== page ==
Did you know that more than 200 versions of mancala are played throughout the world? From Ghana to St Lucia, elderly men, young children and anyone with a little leisure time, will be sitting under a shady tree strategizing like mad using seed pods, stones or bottle tops as counters. I grew up playing bao (a popular version of mancala in Southern/East Africa) and have played it with village chiefs, fishermen, housewives and school children in numerous countries and settings. It's a lovely ice breaker and less strenuous than a game of soccer in the heat of the day.
The ancient Egyptians played Senet, one of the world's oldest board games, a Backgammon forerunner. A lovely painting in the tomb of Egyptian Queen Nefertari depicts her playing Senet, it dates back to 1295 BC. Apparently, the original rules were passed along verbally, because no written form has been found. Of course Egyptologists and others have tried to figure out ways to play, and now you can even download a Senet app to your iPhone.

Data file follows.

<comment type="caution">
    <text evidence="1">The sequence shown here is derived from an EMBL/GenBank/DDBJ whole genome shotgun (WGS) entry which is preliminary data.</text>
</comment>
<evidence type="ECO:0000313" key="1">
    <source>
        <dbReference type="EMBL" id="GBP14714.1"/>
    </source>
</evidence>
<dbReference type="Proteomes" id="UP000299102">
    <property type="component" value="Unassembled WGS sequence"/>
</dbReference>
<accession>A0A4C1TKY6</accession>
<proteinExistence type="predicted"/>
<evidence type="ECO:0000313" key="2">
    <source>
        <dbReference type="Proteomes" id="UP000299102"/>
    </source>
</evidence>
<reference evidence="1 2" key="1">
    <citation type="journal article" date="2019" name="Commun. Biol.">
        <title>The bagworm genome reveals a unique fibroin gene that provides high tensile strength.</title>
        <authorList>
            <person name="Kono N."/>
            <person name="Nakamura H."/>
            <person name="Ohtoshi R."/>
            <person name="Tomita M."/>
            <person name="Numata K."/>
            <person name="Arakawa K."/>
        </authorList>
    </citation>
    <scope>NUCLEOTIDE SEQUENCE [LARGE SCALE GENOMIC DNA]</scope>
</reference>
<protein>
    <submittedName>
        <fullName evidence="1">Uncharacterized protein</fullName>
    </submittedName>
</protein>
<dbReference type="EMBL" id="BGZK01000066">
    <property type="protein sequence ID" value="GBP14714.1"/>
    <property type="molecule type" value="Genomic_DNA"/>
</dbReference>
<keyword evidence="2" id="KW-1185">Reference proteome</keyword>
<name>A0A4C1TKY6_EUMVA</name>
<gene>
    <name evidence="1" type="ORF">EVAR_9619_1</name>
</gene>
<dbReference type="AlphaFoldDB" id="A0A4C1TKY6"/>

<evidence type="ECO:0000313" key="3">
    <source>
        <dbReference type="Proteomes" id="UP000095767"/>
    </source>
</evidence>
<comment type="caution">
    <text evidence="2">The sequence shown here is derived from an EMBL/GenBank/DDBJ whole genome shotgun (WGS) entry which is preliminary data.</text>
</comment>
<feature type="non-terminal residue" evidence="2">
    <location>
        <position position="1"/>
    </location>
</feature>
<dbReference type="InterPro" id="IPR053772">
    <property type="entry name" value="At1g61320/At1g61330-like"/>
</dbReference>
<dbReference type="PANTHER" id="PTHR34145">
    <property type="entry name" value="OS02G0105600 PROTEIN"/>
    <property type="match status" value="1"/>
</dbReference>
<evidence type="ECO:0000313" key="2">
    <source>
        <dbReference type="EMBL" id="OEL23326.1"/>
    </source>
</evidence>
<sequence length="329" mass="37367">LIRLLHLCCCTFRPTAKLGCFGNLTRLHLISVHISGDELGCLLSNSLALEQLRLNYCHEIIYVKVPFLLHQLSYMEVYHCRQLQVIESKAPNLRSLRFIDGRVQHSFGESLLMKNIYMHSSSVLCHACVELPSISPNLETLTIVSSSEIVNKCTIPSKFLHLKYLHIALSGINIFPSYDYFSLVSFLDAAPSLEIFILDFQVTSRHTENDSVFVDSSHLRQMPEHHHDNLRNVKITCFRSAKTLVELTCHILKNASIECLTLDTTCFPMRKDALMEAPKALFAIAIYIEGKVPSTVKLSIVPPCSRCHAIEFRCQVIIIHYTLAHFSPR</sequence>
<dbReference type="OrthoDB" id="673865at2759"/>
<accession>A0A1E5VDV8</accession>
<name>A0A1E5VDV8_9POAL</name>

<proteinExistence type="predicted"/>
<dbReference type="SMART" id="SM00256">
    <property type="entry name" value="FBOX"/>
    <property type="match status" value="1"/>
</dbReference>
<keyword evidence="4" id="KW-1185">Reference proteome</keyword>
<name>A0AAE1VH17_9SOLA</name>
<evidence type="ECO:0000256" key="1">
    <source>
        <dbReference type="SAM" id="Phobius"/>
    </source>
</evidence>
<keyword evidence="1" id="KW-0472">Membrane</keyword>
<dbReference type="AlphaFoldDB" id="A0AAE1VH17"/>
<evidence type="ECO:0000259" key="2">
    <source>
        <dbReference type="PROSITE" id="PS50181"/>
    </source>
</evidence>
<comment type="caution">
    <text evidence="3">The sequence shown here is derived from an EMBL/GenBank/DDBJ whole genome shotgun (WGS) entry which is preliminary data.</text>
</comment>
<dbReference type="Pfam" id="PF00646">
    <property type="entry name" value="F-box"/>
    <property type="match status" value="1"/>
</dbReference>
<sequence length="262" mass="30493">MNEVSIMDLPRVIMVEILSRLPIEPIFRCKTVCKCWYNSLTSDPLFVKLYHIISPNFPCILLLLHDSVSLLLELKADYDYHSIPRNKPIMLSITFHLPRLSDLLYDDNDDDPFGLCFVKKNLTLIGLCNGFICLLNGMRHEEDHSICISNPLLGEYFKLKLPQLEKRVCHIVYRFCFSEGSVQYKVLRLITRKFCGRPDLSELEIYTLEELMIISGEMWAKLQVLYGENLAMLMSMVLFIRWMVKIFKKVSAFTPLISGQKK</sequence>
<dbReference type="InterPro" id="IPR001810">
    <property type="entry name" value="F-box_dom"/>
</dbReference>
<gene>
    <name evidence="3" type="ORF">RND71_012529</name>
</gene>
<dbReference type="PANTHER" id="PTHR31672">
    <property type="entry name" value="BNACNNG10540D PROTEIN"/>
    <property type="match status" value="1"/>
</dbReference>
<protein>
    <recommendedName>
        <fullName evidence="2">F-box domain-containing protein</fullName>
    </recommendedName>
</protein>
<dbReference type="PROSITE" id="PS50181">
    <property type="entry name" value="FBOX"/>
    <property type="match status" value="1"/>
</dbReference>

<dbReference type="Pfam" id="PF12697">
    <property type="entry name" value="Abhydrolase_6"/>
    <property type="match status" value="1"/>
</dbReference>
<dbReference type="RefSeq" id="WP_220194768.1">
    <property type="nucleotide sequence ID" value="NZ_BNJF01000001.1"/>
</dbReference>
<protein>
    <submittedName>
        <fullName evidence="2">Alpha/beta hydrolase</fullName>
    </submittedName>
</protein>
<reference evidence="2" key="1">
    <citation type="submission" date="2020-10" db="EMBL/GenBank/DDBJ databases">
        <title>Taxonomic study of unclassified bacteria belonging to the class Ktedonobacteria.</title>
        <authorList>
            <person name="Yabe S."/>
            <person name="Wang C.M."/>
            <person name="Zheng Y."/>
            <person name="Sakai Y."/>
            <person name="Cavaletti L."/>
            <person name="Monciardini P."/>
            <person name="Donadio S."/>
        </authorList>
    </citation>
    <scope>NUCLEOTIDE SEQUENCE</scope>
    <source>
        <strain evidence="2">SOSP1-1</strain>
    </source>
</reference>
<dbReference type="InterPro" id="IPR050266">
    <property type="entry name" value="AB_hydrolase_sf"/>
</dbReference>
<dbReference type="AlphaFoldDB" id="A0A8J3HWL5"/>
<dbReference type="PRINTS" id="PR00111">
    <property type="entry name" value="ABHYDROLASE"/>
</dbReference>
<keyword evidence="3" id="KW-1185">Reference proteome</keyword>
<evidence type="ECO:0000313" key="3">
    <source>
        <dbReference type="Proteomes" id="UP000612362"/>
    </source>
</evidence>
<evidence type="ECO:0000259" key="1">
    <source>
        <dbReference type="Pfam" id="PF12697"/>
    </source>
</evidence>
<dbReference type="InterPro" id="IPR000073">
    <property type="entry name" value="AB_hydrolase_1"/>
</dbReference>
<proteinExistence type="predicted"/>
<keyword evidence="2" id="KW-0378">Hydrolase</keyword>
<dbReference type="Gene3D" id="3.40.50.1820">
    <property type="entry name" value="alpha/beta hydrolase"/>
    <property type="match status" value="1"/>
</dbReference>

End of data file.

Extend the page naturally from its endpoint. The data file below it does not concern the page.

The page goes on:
Traditional African board games are great fun to buy as a souvenir when you're traveling in Africa. Many of Africa's traditional board games are strategy games, the forerunners to checkers, backgammon, and tic-tac-toe. The beauty of these games is that they can be created using pen and paper, or stones and dirt. So if you can't make it to Africa to buy one, and Amazon only carries mancala sets, have no fear because they're easy to make yourself. Find out more about traditional board games in Africa including bao, fanorona, morabaraba, mancala, senet and more.